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    #1

    Why do some teachers consider IN FAIRNESS wrong?

    Why do some teachers consider the phrase IN FAIRNESS wrong? As in these sentences: 1) Smoking is dangerous to your health. In Fairness, some smokers reach up to 90. 2) Mr. and Mrs. Jones are both ugly. In fairness, their daughters are very beautiful.

    Thank you very much for your assistance.

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    #2

    Re: Why do some teachers consider IN FAIRNESS wrong?

    I hear the phrase 'in all fairness' being used more often, but not 'in fairness'.

    not a teacher


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    #3

    Re: Why do some teachers consider IN FAIRNESS wrong?

    Quote Originally Posted by daddyjohn View Post
    Why do some teachers consider the phrase IN FAIRNESS wrong? As in these sentences: 1) Smoking is dangerous to your health. In Fairness, some smokers reach up to 90. 2) Mr. and Mrs. Jones are both ugly. In fairness, their daughters are very beautiful.

    Thank you very much for your assistance.
    I really don't know, DJ. Teachers can be wrong about a lot of things.


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    #4

    Re: Why do some teachers consider IN FAIRNESS wrong?

    In all fairness is the usual collocation.

    "In fairness" - particularly with reference to the daughters - could mean their complexion.

  1. Soup's Avatar
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    #5

    Re: Why do some teachers consider IN FAIRNESS wrong?

    Quote Originally Posted by daddyjohn View Post
    Why do some teachers consider the phrase IN FAIRNESS wrong? As in these sentences:
    1) Smoking is dangerous to your health. In Fairness, some smokers reach up to 90.

    2) Mr. and Mrs. Jones are both ugly. In fairness, their daughters are very beautiful.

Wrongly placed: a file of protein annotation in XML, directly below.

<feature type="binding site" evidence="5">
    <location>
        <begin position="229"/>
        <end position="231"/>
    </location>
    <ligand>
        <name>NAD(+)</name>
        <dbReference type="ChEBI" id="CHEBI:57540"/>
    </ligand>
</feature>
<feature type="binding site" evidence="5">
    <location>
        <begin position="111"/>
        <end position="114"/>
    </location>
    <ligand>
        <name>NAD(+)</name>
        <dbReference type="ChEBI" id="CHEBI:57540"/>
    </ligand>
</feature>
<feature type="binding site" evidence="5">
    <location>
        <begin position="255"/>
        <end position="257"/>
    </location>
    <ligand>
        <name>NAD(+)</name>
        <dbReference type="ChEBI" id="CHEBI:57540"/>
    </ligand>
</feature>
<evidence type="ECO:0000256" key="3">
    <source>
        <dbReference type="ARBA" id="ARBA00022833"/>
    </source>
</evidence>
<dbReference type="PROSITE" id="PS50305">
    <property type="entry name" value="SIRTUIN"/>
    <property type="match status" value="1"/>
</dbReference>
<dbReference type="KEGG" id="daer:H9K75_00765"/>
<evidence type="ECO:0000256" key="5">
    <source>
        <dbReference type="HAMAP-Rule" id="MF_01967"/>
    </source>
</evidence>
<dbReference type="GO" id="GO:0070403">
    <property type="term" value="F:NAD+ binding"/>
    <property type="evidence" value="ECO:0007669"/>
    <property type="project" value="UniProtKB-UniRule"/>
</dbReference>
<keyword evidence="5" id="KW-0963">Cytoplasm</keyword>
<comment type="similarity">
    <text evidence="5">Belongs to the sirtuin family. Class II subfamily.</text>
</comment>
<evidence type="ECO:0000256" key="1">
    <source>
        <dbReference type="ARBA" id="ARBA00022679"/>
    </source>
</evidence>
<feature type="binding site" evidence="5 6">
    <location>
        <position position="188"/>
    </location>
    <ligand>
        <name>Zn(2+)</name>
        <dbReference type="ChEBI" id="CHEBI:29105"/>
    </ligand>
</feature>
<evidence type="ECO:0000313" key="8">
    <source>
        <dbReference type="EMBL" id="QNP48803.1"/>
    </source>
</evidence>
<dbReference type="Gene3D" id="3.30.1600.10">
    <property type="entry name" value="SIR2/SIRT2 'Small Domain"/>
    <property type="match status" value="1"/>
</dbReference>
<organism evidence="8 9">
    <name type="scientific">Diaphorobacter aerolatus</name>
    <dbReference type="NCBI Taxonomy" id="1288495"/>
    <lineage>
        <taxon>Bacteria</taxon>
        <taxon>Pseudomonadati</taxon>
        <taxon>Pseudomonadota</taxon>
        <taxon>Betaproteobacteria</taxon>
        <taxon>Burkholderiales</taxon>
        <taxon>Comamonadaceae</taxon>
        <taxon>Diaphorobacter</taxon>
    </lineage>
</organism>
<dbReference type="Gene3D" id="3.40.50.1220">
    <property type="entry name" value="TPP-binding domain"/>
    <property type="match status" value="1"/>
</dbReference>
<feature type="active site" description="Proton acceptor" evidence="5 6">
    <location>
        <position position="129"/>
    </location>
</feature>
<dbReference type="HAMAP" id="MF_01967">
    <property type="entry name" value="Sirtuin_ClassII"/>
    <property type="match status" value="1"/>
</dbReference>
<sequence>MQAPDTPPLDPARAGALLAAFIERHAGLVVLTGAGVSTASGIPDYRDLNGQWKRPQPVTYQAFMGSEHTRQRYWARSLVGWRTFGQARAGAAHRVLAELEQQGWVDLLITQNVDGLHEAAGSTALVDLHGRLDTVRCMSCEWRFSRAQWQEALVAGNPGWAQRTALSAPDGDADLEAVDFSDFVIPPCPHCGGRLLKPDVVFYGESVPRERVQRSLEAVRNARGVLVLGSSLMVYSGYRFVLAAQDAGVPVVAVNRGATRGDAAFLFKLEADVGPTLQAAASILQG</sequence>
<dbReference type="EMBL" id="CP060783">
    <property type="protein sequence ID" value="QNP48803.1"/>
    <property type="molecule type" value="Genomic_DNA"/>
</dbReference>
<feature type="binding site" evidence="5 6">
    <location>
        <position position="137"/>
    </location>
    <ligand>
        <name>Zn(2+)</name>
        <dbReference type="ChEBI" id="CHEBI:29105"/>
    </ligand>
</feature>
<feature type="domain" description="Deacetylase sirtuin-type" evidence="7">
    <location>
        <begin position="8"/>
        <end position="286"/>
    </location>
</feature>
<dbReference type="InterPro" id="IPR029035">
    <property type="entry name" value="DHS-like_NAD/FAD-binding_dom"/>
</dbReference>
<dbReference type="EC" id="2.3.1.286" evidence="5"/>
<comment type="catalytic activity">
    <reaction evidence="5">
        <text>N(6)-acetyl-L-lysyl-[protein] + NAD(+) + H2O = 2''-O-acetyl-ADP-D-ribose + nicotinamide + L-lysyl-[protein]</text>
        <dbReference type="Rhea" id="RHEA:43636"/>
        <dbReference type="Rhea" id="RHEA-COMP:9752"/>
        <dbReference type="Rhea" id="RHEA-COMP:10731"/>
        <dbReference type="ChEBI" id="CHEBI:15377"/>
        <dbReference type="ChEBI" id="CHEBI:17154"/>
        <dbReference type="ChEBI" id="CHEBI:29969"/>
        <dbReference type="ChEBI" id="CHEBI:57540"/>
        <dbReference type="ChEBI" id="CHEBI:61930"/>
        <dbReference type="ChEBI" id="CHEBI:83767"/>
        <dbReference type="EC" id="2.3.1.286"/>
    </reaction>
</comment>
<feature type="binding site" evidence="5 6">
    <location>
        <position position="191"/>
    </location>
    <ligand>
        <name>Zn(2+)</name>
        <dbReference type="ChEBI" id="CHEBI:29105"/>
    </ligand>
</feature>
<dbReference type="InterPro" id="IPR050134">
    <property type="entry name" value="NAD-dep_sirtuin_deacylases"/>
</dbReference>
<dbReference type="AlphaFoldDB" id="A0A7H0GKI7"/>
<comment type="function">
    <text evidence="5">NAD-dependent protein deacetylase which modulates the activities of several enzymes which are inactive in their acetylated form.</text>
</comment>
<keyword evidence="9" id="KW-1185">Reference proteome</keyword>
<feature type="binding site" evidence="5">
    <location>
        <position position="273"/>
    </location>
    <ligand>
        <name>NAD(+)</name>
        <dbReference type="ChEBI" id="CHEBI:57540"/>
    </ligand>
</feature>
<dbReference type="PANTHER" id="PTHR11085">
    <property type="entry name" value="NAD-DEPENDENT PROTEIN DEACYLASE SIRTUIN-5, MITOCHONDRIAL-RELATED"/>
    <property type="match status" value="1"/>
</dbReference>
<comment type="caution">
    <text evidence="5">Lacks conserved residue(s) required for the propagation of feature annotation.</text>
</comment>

Because the phrase In fairness takes the prepositional phrase to (someone):
    Ex: In all fairness to my fellow researchers, they are ...

    Ex: In (all) fairness (to my fellow reseachers), my fellow researchers are ...
    ____________________
    Note that, in all fairness is a set phrase, which is why all is often omit.

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    #6

    Re: Why do some teachers consider IN FAIRNESS wrong?

    You could use 'to be fair'and avoid the problem (if there is much of one).

  2. Soup's Avatar
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    #7

    Re: Why do some teachers consider IN FAIRNESS wrong?

    Quote Originally Posted by Tdol View Post
    You could use 'to be fair'and avoid the problem (if there is much of one).
    How apropo. In all fairness ~ to be fair are used for just that very reason.

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    #8

    Re: Why do some teachers consider IN FAIRNESS wrong?

    I think some teachers may warn their students to avoid 'in [all] fairness' because anyone who uses it runs the risk of mis-relating a clause. Such teachers would probably accept 'In all fairness, I should probably add that some dogs don't hate cats' but not 'In all fairness, some dogs don't hate cats' (because the subject of 'being fair' is not the dogs, but I). Suggesting that the second is somehow 'ungrammatical' ignores the importance of context, but it happens.

    b

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